WASHINGTON — Eight years after carving the heart out of a landmark voting rights law, the Supreme Court is looking at putting new limits on efforts to combat racial discrimination in voting. The justices are taking up a case about Arizona restrictions on ballot collection and another policy that penalizes voters who cast ballots in the wrong precinct. The high court's consideration comes as Republican officials in the state and around the country have proposed more than 150 measures, following last year’s elections, to restrict voting access that civil rights groups say would disproportionately affect Black and Hispanic voters. A broad Supreme Court ruling would make it harder to fight those efforts in court. Arguments are set for Tuesday via telephone, because of the coronavirus pandemic. “It would be taking away one of the big tools, in fact, the main tool we have left now, to protect voters against racial discrimination,” said Myrna Perez, director of the Brennan Center for Justice’s voting rights and elections program. Arizona Attorney General Mark Brnovich, a Republican, said the high court case is about ballot integrity, not discrimination. “This is about protecting the franchise, not disenfranchising anyone,” said Brnovich, who will argue the case on Tuesday. President Joe Biden narrowly won Arizona last year, and since 2018, the state has elected two Democratic senators. The justices will be reviewing an appeals court ruling against a 2016 Arizona law that limits who can return early ballots for another person and against a separate state policy of discarding ballots if a voter goes to the wrong precinct. The 9th U.S. Circuit Court of Appeals ruled that the ballot-collection law and the state policy discriminate against minority voters in violation of the federal Voting Rights Act and that the law also violates the Constitution. The Voting Rights Act, first enacted in 1965, was extremely effective against discrimination at the ballot box because it forced state and local governments, with a history of discrimination, including Arizona, to get advance approval from the Justice Department or a federal court before making any changes to elections. In 2013, the Supreme Court ruled 5-4 that the portion of the law known as Section 5 could no longer be enforced because the population formula for determining which states were covered hadn’t been updated to take account of racial progress. Congress “must identify those jurisdictions to be singled out on a basis that makes sense in light of current conditions," Chief Justice John Roberts wrote for a conservative majority. “It cannot rely simply on the past.” Democrats in Congress will try again to revive the advance approval provision of the voting rights law. The John Lewis Voting Rights Advancement Act failed in the last Congress, when Republicans controlled the Senate and President Donald Trump was in the White House. But another part of the law, Section 2, applies nationwide and still prohibits discrimination in voting on the basis of race. Civil rights groups and voters alleging racial bias have to go to court and prove their case either by showing intentional discrimination in passing a law or that the results of the law fall most heavily on minorities. The new Supreme Court case mainly concerns how plaintiffs can prove discrimination based on the law’s results. The arguments are taking place against the backdrop of the 2020 election, in which there was a massive increase in early voting and mailed-in ballots because of the pandemic. Trump and his Republican supporters challenged the election results by advancing claims of fraud that were broadly rejected by state and federal courts. But many Republicans continue to question the election’s outcome, despite the absence of evidence. GOP elected officials have responded by proposing to restrict early voting and mailed-in ballots, as well as toughen voter identification laws. The challenged Arizona provisions remained in effect in 2020 because the case was still making its way through the courts. But Brnovich said last year’s voting is another reason the justices should side with the state. “I think part of the lesson of 2020 was that when people don’t believe that elections have integrity or that their vote is being protected, it will lead to undermining the public’s confidence in the system,” Brnovich said. Civil rights groups said the court should not use this case to make it harder to root out racial discrimination, which “still poses a unique threat to our democracy,” as the NAACP Legal Defence and Educational Fund put it in a brief. Nearly 75 businesses, including PayPal, Levi Strauss and Impossible Foods, joined in a brief urging the court to “fully preserve the Voting Rights Act." The Justice Department will not be part of Tuesday’s arguments, a rarity in a voting rights case. The Trump administration backed Arizona. The Biden administration, in a somewhat cryptic letter to the court, said this month that it believes “neither Arizona measure violates Section 2’s results test,” but doesn’t like the way its predecessor analyzed the issues. The suggestion from the new administration could give the court a narrow way to uphold the Arizona provisions without making any significant changes to voting discrimination law. A decision is expected by early summer. Mark Sherman, The Associated Press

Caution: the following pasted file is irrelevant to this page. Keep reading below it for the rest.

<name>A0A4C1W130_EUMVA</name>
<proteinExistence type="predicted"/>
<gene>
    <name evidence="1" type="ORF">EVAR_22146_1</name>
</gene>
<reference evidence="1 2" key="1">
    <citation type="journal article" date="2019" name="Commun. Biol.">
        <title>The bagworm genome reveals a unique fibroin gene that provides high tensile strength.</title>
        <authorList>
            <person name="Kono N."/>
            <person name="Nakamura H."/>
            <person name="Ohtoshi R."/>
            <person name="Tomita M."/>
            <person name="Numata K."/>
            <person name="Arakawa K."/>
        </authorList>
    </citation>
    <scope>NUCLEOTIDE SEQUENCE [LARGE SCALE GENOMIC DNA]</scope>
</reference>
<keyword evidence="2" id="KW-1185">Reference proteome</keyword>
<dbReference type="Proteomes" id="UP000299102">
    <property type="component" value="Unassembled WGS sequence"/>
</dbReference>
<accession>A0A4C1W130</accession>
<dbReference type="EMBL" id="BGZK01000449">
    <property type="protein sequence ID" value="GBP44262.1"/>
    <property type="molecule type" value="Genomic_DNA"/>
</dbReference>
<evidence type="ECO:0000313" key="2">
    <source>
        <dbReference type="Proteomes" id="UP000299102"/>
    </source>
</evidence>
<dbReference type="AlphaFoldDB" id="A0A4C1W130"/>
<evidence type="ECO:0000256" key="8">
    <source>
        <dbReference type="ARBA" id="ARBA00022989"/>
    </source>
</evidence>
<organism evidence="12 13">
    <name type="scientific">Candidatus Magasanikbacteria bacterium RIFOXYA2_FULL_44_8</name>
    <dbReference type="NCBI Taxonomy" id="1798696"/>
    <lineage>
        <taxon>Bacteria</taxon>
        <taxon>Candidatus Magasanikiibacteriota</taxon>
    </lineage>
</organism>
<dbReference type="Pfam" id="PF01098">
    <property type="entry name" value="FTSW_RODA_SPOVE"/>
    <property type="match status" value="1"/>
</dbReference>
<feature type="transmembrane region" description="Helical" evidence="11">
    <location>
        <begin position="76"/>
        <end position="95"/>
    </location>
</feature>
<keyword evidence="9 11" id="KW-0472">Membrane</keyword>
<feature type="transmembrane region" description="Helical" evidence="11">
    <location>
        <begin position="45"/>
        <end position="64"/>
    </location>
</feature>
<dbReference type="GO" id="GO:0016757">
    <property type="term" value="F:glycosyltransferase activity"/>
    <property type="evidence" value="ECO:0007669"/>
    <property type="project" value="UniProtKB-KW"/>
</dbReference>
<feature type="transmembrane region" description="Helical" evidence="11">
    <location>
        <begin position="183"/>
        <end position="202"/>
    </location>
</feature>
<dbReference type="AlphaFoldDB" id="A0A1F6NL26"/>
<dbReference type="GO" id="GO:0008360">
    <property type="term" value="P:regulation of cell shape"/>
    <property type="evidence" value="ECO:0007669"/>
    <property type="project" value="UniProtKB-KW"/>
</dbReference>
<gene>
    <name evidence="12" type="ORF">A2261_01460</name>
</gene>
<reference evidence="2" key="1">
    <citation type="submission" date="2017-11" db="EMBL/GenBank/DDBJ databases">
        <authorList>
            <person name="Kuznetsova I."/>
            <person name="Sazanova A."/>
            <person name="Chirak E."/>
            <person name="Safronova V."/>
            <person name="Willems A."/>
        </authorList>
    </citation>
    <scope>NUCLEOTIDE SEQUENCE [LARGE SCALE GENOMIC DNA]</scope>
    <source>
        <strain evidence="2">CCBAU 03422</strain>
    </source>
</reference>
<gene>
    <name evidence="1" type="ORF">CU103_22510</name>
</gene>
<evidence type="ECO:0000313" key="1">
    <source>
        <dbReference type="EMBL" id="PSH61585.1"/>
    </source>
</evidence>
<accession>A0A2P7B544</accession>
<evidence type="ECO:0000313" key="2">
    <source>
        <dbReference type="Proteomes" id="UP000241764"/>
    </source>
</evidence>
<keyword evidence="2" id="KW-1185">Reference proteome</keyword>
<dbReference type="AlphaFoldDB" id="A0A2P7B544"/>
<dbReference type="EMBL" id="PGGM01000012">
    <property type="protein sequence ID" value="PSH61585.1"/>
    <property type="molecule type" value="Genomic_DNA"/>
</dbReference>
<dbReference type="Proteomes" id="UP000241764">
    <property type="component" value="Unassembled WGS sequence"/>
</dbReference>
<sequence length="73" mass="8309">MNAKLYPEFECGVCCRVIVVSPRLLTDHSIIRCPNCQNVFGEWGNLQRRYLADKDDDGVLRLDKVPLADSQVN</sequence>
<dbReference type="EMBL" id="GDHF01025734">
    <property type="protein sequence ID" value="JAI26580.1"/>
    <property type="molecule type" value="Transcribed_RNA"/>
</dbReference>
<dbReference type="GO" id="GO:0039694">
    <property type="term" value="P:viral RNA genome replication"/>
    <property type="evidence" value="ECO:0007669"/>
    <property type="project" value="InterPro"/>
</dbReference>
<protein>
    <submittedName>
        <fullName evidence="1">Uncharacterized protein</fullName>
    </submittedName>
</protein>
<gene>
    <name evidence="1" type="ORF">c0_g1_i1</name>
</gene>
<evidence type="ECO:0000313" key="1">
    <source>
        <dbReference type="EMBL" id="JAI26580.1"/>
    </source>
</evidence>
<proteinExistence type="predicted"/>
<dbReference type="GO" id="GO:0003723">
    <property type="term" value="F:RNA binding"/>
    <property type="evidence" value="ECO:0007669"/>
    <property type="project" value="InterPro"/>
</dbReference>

(Supplied by Amanda Simms - image credit) When Amanda Simms was diagnosed with multiple sclerosis six years ago, her aspirations for her career in nursing ended abruptly. She found herself seeking a new purpose even as the disease ravaged her body. Simms became an ardent volunteer, doing anything in her power to help others with MS, including speaking in public to create more awareness in the larger community. This month, her efforts were honoured by the Multiple Sclerosis Society of Canada, which named her as recipient of its Young Leadership award for 2020. "MS has made me face a lot of things," Simms told CBC Radio's Edmonton AM this week. "It's shown me that my plans don't really matter, that life is going to happen anyway," she said. "I had big career plans of my nursing and where I was going to go. It wasn't just my job. It was my passion. "I have to take those values that I found interesting and reapply them into my life and into my volunteer work to keep pursuing and keep on living life to the fullest. Even though MS has really given us a turn for the worst." Canada has one of the highest rates of MS in the world, with about 77,000 people living with MS and 11 new cases diagnosed each day, according to the MS Society of Canada. The autoimmune disorder affects the brain and spinal cord, causing a wide range of symptoms including dizziness, depression and difficulty walking. Simms was 26 and working as a registered nurse in the pediatric intensive care unit at the Stollery Children's Hospital when she was diagnosed with MS. Hospitalized with severe pneumonia, she had lost her ability to walk. Her physiotherapist flagged that to her doctors. "I was rushed down for emergency MRIs and actually received a diagnosis that day of multiple sclerosis, which isn't usual," she said. Early on after her diagnosis, Simms became a top fundraiser in events like the MS Bike and MS Walk. Now, with her physical mobility affected, she is part of a national youth committee and volunteers doing one-to-one peer support with other MS patients. 'Disability can look like anyone' When her neurologist delivered the news, Simms realized how little she knew about MS, despite being a health-care professional. "I truly thought that I was going to have a rough time and then go back to my baseline and carry on as normal," she said. That realization is part of why she tells her story, putting a face to a disease that so affects so many people but is still poorly understood. "I started sharing my personal story with fundraisers and different companies just to help bring awareness to the cause, to say thank you for the money that the research goes to — and also to show that disability can look like anyone."